Moving will always be a romantic notion. The Instagram filter of rose tinted airplane wings peeking out of our in-flight window. While en-route to our next destination our possibilities are suspended thousands of miles in the air. However, be wary, because we’ll no longer be protected by limbo – the state of in between — upon arrival. Reality will materialize with every step we take outside of the airport.
Let’s start from the beginning.
Even before you accept that job offer abroad, book that flight or pack those bags, allow me to disillusion the dream to the state of realistic idealism. The Big Questions are inevitable, but asking them upfront will help every twenty-something year old embrace the opportunity cost of moving abroad while staying wide-eyed and inspired.
Don’t leave for the sake of leaving.
Even though it sounds sexy, don’t move unless it’s an industry you can be remotely interested in. Your job makes up a majority of your day. You don’t want to be miserable when you’re miles away from home, away from family and friends. Even if twenty-something-year olds don’t know what they want most of the time, the1/100000 part of us that does is what matters. Going abroad is always the best jumpstart to any twenty-something’s career so make sure the work will excite you.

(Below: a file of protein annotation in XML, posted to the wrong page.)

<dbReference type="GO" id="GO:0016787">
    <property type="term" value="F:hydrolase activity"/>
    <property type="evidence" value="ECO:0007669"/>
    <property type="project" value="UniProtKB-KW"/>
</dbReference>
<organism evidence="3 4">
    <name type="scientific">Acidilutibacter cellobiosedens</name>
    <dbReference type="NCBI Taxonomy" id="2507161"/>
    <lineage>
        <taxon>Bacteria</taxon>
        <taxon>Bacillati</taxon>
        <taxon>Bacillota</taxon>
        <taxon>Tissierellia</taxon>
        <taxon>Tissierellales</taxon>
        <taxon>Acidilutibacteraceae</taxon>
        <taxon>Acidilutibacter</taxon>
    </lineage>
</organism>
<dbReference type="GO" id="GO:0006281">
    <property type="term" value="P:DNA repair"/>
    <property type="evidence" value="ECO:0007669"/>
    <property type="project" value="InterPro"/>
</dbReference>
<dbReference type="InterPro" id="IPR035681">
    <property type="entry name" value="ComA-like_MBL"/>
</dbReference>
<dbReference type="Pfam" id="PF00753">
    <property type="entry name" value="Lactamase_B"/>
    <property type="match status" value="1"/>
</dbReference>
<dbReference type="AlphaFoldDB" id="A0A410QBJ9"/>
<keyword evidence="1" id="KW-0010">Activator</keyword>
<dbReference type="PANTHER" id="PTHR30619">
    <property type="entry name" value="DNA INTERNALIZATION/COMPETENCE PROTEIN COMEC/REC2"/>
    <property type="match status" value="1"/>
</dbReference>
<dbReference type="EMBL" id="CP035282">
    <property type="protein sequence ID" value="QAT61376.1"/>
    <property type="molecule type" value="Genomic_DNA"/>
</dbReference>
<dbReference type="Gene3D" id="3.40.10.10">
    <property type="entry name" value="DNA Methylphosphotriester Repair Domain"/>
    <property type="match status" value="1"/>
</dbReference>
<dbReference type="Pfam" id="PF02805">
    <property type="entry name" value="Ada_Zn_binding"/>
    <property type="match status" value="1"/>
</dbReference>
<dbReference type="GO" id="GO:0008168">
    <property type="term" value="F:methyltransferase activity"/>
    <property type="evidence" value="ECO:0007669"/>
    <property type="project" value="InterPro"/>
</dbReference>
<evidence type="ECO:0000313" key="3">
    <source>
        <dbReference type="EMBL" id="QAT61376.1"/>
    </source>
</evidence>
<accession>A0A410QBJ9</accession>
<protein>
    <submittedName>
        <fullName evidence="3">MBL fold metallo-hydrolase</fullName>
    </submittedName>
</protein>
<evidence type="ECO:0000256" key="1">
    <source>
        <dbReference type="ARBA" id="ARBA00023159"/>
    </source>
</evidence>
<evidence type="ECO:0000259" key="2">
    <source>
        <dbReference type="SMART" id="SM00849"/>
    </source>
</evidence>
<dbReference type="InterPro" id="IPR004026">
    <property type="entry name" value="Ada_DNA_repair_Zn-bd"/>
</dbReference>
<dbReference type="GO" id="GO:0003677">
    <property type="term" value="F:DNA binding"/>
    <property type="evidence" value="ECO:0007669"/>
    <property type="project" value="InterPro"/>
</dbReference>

Don’t be blinded by the numbers or exchange rate.
The worth of your salary is relative to the country’s standard of living and your personal lifestyle. Even though Singapore pays well compared to other Asian countries (especially for fresh grads), remember that your parents don’t pay for your rent. You don’t inherit a car. You literally earn your life abroad. Is it enough to pay for partying every weekend?
Knowing your worth.
What’s your worth as a professional? Filipino? Do you know your rights? It’s a scary world out there with various cultural norms. Don’t let people take advantage of you because of where you’re from. Remember that you’re no longer the majority. As a foreigner there are laws you have to respect and perceptions to be wary of but you can’t be afraid to stand up for what you believe is right and demand for the value you think you’re worth. Never sell yourself short. Draw the line even as early as a twenty-something-year-old.
Independence is a liberating feeling but it’s foolish to say that relationships don’t matter at the end of the day. Relationships are the constants in this generation of flux, especially when you move abroad. Family and friends keep you grounded. They will always feel like home — whether that’s back in Manila or your new residence. Don’t let new found freedom allow you to lose the relationships that matter most.
Did you move abroad? What went through your head before you left?